What you need to know:
- Under the subsidy programme, fertiliser for planting was going for Sh1,800.
- It is now retailing at Sh3,200 which has pushed production costs higher, thus hurting small-scale farmers.
- Mr Munya revealed plans to revive the pyrethrum and cotton sub-sectors.
The Agriculture ministry has suspended the subsidised fertiliser programme and dissolved the Strategic Food Reserve (SFR) in restructuring measures aimed at revamping the sector.
Cabinet Secretary Peter Munya, while announcing the reforms during a meeting with farmers in the North Rift region at the weekend, said the government will instead be sourcing low-cost but quality fertiliser from manufacturers at Sh2,300 per bag which will be sold on agency basis.
“We have talked to those selling the fertilisers and we have decided that the government will not procure subsidised fertiliser this planting season in order to protect our farmers from cartels.
BUY FROM MANUFACTURERS
“Farmers will buy fertiliser from manufacturers through the National Cereals and Produce Board (NCPB) and Kenya National Trading Corporation (KNTC) at a cost of 2,300 across the country,” Mr Munya said.
Under the subsidy programme, fertiliser for planting was going for Sh1,800 while that used for top dressing was being sold at Sh1,500 per bag.
It is now retailing at Sh3,200 which has pushed production costs higher, thus hurting small-scale farmers.
The Agriculture CS said the reforms are aimed at weeding out cartels in the fertiliser supply chain.
He added that in the next planting season, cereals growers will be buying fertiliser through the voucher system, noting that its piloting has already started.
“Just bear with us this planting season in buying the fertiliser from NCPB and KNTC but from next season, we will be using the voucher system in order to block the cartels who have been frustrating our farmers,” Mr Munya said.
SFR, which has been responsible for buying emergency stock, will now operate as a department within NCPB and is mandated to carry out market surveys and establish the appropriate time of buying produce from farmers.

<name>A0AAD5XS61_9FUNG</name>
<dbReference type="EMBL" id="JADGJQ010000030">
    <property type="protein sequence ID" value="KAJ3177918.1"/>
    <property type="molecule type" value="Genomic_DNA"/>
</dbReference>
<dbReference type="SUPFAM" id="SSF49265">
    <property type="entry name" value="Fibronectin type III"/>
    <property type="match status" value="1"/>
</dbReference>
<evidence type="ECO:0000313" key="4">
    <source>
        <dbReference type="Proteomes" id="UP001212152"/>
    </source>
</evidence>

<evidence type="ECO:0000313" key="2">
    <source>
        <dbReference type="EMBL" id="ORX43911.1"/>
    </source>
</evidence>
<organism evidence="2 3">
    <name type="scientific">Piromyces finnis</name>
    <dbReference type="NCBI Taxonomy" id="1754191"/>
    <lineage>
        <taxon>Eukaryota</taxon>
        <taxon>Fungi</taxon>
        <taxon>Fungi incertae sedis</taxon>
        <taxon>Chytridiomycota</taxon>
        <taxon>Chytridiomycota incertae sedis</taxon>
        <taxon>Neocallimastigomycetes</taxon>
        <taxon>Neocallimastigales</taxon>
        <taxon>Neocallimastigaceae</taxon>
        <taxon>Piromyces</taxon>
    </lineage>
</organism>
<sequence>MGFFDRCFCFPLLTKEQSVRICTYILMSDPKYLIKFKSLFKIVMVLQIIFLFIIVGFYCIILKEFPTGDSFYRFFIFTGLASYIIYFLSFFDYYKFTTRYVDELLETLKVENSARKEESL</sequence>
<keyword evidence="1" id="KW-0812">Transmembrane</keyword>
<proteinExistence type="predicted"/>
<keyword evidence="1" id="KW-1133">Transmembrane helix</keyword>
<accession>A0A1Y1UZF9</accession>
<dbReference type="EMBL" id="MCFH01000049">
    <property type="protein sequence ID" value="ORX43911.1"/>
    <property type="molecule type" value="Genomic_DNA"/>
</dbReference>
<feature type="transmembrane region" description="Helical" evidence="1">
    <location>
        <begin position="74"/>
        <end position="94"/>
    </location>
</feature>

Mr Munya further disclosed that the government has been losing Sh2 billion annually in bureaucracy due to conflict in administrative and financial management of the two State agencies.
“The Cabinet last week agreed that there is no need of having both SFR and NCPB doing the same thing and sometimes getting embroiled in payment conflicts leading to inefficiency of the two State agencies, hence we must streamline,” said the CS.
The SFR, the managers of emergency food stocks, were last year at loggerheads with NCPB over Sh11 billion owed for previous maize deliveries.
Recently, Agriculture Principal Secretary Hamadi Boga said that SFR owes NCPB Sh7 billion while NCPB is holding Sh8.7 billion that belongs to SFR and none was honouring its obligation.
SFR Board Chairman Noah Wekesa said it was up to the Ministry of Agriculture to institute the reforms to enhance efficiency and food security.
“As a board, we have executed our duties to the satisfaction of farmers as attested to in the current attractive maize prices of above Sh3,000 per 90kg bag but the Ministry of Agriculture has the mandate to institute reforms beneficial to farmers,” Dr Wekesa said.
He said SFR has allocated Sh10 billion to buy maize for emergency stocks from local and external markets.
PYRETHRUM AND COTTON
At the same time, Mr Munya revealed plans to revive the pyrethrum and cotton sub-sectors and streamlining of the dairy sector in a bid to cushion farmers from losses.
The raft of reforms come after productivity in agriculture shrank by 3.2 per cent on the backdrop of delayed long rains last year, dipping its contribution to the GDP, the latest budget policy statement shows.
Consequently, the government has proposed a raft of measures to shore up the sector, which is the mainstay of the economy.
The period under review was also characterised by an invasion of the Fall armyworm in the maize belt of the Rift Valley and failure of the fertiliser subsidy programme due to procurement issues.
The resultant high prices of key food items raised food inflation from 2.6 per cent in December 2018 to 9.3 per cent in December 2019.